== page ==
ATLANTA - Notre Dame actually won a defensive struggle, scoring just enough points to avoid a major upset at the start of its most anticipated season in years.
Brady Quinn and hometown favorite Darius Walker each ran for a touchdown Saturday night as the No. 2 Fighting Irish, with their highest preseason ranking since 1994, rallied for a 14-10 victory over Georgia Tech.
Notre Dame fell behind 10-0 and was on the verge of going scoreless in the opening half for the first time in nearly two years. But Quinn ran it in from the 5 on a gutsy call by coach Charlie Weis with just 11 seconds remaining.
Then, taking advantage of a personal foul against the Yellow Jackets, Walker raced to the corner for a 13-yard touchdown with 61⁄2 minutes to go in the third period.
There was a smattering of cheers in the crowd for the former high school star from Buford, who finished with 99 yards rushing and caught four passes.
Quinn, who finished fourth in the Heisman Trophy balloting while breaking nearly every Notre Dame passing record last season, completed 23-of-38 for 246 yards and converted a fourth-and-1 sneak near midfield with 1:07 remaining that sealed the victory.
But it was the Notre Dame defense that preserved this one, holding Georgia Tech to 259 yards and removing some of the sting from its last performance.
In the Fiesta Bowl, the Fighting Irish gave up a school-record 617 yards in a loss to Ohio State.
Georgia Tech's star receiver, Calvin Johnson, came up with seven catches for 111 yards and his team's lone TD. But he did most of his damage in the first half, coming up with two catches for 16 yards over the final two quarters against a team that ranked 103rd nationally against the pass in 2005.
Notre Dame scored the winning touchdown after a personal foul on Philip Wheeler kept the drive going.
On third-and-10 at the Georgia Tech 18, Quinn couldn't find anyone open, so he took off running. He was heading out of bounds well short of the first down when Wheeler came up and delivered a helmet-to-helmet hit while the quarterback was still in bounds.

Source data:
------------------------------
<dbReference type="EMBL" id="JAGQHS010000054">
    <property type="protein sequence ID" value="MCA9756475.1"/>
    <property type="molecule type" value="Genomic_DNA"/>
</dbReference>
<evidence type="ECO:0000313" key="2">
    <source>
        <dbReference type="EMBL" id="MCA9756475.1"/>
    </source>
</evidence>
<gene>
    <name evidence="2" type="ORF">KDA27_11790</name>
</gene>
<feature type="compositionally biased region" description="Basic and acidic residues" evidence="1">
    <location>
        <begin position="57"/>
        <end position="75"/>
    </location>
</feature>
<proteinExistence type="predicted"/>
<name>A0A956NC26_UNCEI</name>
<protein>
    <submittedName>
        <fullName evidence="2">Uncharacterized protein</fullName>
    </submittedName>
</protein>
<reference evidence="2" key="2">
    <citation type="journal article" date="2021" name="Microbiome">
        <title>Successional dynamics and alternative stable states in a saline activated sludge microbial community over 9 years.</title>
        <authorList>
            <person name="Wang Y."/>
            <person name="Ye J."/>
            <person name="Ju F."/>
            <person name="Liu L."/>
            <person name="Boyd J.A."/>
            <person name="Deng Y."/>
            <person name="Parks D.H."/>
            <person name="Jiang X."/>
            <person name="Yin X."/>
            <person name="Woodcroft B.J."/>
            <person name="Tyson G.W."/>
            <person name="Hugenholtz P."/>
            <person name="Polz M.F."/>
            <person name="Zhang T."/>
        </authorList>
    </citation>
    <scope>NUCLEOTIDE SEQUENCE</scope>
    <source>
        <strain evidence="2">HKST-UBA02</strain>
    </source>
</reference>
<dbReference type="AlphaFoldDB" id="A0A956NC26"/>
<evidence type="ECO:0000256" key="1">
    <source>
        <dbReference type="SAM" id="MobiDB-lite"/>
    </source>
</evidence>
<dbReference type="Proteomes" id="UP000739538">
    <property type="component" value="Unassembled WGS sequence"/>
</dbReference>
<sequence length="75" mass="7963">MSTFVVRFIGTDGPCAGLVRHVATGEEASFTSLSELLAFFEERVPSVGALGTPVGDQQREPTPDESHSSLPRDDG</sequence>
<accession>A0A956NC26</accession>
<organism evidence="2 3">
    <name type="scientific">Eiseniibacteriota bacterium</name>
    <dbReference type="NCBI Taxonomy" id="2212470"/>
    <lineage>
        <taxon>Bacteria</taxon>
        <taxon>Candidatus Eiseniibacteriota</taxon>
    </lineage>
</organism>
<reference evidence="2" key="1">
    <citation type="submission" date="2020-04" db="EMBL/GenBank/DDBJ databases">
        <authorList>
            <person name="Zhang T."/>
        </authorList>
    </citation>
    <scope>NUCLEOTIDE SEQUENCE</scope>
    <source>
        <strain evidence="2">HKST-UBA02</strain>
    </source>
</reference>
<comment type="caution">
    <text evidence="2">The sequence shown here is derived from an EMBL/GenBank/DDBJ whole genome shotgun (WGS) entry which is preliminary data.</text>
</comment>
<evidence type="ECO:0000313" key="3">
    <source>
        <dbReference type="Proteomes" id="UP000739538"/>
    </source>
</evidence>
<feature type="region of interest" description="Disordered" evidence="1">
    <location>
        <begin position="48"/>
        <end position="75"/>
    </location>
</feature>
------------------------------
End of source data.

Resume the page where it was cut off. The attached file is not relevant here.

Quinn went flying and so did the penalty flag that gave Notre Dame first-and-goal. Georgia Tech coach Chan Gailey screamed at referee Dan Capron, who was nearly hit by a water bottle that came flying from the stands as he signaled the penalty.
After a holding call backed Notre Dame up, Walker got the handoff on a draw, cut to the outside and outraced Kenny Scott to the corner. Just to make sure he got in, Walker stuck the ball over the line with his right arm as he dove at the pylon.
Georgia Tech had a chance after Carl Gioia missed his second field-goal attempt of the night. Quarterback Reggie Ball broke off a couple of runs that gave the Yellow Jackets first down at the Notre Dame 45.
But a low snap led to a 5-yard sack of Ball, and he was dumped again for a 14-yard loss by Maurice Crum Jr. Georgia Tech had to punt it away, and the Fighting Irish ran out the final 51⁄2 minutes.
Georgia Tech went ahead late in the first quarter, taking advantage of its most dominating weapon. Johnson lingered at the line to haul in a short pass from Ball, then burst through two defenders and rumbled all the way to the Notre Dame 4 for a 29-yard gain.
On the very next play, Ball took a couple of steps back and simply lofted the ball toward the 6-foot-5 Johnson in the corner of the end zone. He easily outleaped helpless 5-11 cornerback Mike Richardson for the touchdown.
Johnson went deep in the second quarter, running past Darrin Walls to haul in a 45-yard pass to the Notre Dame 12. The Yellow Jackets stalled there and settled for Travis Bell's 30-yard field goal.
At that point, Notre Dame's five possessions had produced four punts and Gioia's first miss from 42 yards. Hardly the sort of production that was expected from one of the country's most dynamic offenses.
But Quinn and the Fighting Irish finally got going, converting a couple of key third-down plays before they reached the Georgia Tech 5 and called their final timeout with 16 seconds remaining in the half.
Notre Dame lined up with two receivers to one side, three to the other and no one behind Quinn. It was all a ruse, designed to spread out the Georgia Tech defense.
Quinn took one step back, then burst up the middle and dove into the end zone. If he had come up short, it's doubtful the Fighting Irish would have been able to line up for another play.